It’s a choice of where to look. Do we decide and choose or keep looking at all the places of fault? Like you said, that’s not the hard part. We can choose to keep searching for the good.
This is where we’re probably not toxic positivists. You have to say that all the things going wrong are okay. You don’t have to accept that’s the state of play. You’ve recognized that’s how we want to change. This is how we want to change society for the better. We want to change our community for the better. If we can find those elements where it’s working or the potential for it to work in the darker spots of places, that’s where you start and that’s where you build from.
It’s one of the things that the way Dream.org tells its story is so compelling to me personally because you’ve found issues that matter and it’s how you do it that resonates much more in how you talk about the work that you do and bringing people together that may not agree on many things. That’s so powerful. We need so much more of that.
I agree. That’s how we balance it. It’s not what we do so much. It’s how we do it. That was one of your questions. How does climate and criminal justice live in the same organization? It’s because it’s the same thing. Trying to solve some of our most difficult and hard problems together.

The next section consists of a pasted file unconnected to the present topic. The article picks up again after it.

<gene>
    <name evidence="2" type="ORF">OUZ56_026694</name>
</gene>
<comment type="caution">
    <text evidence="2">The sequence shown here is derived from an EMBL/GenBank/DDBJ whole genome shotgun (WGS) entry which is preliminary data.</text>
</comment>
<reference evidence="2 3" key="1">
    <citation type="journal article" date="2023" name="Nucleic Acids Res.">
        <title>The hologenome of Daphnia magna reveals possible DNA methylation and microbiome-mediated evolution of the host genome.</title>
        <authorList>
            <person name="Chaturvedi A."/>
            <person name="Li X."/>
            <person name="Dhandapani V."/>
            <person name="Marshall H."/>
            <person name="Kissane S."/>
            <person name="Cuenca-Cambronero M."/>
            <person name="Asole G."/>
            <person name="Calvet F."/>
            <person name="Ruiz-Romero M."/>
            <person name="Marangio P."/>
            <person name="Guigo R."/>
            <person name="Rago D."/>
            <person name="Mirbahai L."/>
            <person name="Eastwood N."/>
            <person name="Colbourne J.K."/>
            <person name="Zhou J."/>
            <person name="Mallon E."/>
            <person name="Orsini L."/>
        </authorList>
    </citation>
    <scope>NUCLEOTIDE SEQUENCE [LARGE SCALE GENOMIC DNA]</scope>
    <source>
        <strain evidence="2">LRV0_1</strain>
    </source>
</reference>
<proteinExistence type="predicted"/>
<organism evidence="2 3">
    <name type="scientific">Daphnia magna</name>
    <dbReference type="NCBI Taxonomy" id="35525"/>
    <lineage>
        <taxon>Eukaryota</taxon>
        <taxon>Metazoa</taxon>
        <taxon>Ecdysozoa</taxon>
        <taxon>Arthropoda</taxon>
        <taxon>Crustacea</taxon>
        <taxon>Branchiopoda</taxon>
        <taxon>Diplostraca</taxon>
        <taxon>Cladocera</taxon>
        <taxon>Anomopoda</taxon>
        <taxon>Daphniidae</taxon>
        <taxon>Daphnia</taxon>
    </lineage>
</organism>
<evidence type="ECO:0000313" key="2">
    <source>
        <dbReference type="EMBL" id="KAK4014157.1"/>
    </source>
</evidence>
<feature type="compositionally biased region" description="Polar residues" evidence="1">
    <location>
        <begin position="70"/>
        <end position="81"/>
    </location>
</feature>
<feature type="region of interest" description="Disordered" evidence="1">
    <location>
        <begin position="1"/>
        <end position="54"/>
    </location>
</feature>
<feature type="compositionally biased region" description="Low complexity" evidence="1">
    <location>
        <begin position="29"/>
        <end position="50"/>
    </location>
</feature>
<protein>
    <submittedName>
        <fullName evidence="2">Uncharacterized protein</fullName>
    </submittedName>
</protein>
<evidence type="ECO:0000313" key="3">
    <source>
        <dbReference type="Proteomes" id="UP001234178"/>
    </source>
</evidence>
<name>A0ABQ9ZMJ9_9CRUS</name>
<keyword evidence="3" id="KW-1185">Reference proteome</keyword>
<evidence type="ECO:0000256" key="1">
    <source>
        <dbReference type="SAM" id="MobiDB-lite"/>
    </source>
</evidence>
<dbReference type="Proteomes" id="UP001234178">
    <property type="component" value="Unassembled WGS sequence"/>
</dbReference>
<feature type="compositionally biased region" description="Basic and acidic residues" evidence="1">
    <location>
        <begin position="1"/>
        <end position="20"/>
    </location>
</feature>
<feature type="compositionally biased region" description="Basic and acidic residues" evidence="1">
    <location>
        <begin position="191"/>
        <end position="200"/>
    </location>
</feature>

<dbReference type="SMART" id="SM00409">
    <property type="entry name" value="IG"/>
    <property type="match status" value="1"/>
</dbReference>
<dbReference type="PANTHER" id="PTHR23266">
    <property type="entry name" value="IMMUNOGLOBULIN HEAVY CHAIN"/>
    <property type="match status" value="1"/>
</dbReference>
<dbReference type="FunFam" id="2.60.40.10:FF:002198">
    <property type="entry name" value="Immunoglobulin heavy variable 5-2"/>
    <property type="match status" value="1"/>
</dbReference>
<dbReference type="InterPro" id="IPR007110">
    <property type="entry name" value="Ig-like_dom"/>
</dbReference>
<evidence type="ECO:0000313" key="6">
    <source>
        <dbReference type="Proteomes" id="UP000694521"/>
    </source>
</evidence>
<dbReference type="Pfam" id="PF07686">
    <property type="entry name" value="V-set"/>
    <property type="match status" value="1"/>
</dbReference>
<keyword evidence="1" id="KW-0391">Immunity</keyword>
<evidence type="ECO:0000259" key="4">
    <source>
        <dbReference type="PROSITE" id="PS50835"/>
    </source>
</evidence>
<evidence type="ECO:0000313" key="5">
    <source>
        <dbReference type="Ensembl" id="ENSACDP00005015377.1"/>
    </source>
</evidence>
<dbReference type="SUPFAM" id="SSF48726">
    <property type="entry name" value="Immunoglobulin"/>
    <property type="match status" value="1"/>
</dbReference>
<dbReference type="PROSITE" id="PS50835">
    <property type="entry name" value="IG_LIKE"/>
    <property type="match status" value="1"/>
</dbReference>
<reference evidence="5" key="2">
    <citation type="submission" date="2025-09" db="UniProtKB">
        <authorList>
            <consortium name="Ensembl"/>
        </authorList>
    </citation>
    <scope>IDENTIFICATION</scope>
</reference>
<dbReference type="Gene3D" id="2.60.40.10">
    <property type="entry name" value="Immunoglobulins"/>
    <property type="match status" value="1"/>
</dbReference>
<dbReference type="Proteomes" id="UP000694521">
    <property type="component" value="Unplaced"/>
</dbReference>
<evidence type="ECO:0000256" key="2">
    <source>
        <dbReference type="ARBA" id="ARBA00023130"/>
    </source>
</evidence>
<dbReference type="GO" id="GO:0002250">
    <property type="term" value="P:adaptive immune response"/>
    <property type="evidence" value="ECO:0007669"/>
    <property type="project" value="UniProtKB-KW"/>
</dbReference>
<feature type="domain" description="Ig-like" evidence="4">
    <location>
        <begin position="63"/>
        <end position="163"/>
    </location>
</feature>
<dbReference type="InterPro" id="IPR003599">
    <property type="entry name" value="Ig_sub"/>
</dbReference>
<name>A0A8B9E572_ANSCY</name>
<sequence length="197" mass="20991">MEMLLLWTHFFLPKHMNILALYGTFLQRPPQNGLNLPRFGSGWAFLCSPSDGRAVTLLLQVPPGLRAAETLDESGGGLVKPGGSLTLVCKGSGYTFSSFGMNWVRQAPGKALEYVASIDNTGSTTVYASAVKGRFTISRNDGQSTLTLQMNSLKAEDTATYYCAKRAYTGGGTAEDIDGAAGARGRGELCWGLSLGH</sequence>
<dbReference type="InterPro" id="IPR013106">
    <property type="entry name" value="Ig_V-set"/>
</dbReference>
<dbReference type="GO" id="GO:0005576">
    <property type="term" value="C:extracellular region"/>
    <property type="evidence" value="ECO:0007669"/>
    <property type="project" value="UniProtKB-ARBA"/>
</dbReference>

I don’t want to sound flippant, but I was thinking about a story as I was getting ready for this conversation. Where I grew up around the corner, there was a restaurant that served Chinese food and Italian food. It was the neighborhood place, so you walk by. The son of the owner was in my junior high. How do you do that? My dad says, “Everybody gets hungry and people like different things, so we feed them.” Our job is to feed people what they want and bring people together. I was thinking of that.
I use a very similar example when people say, “How do you find common ground with these people that I think of as my enemy?” I’m like, “Have you ever ordered a pizza where you’re a vegetarian and the other person’s non-vegetarian? You do it every day. You know how to do it. I can split the pizza in half. I can order two different pizzas. We can all eat veg. You come up with a solution. You know how to find common ground.”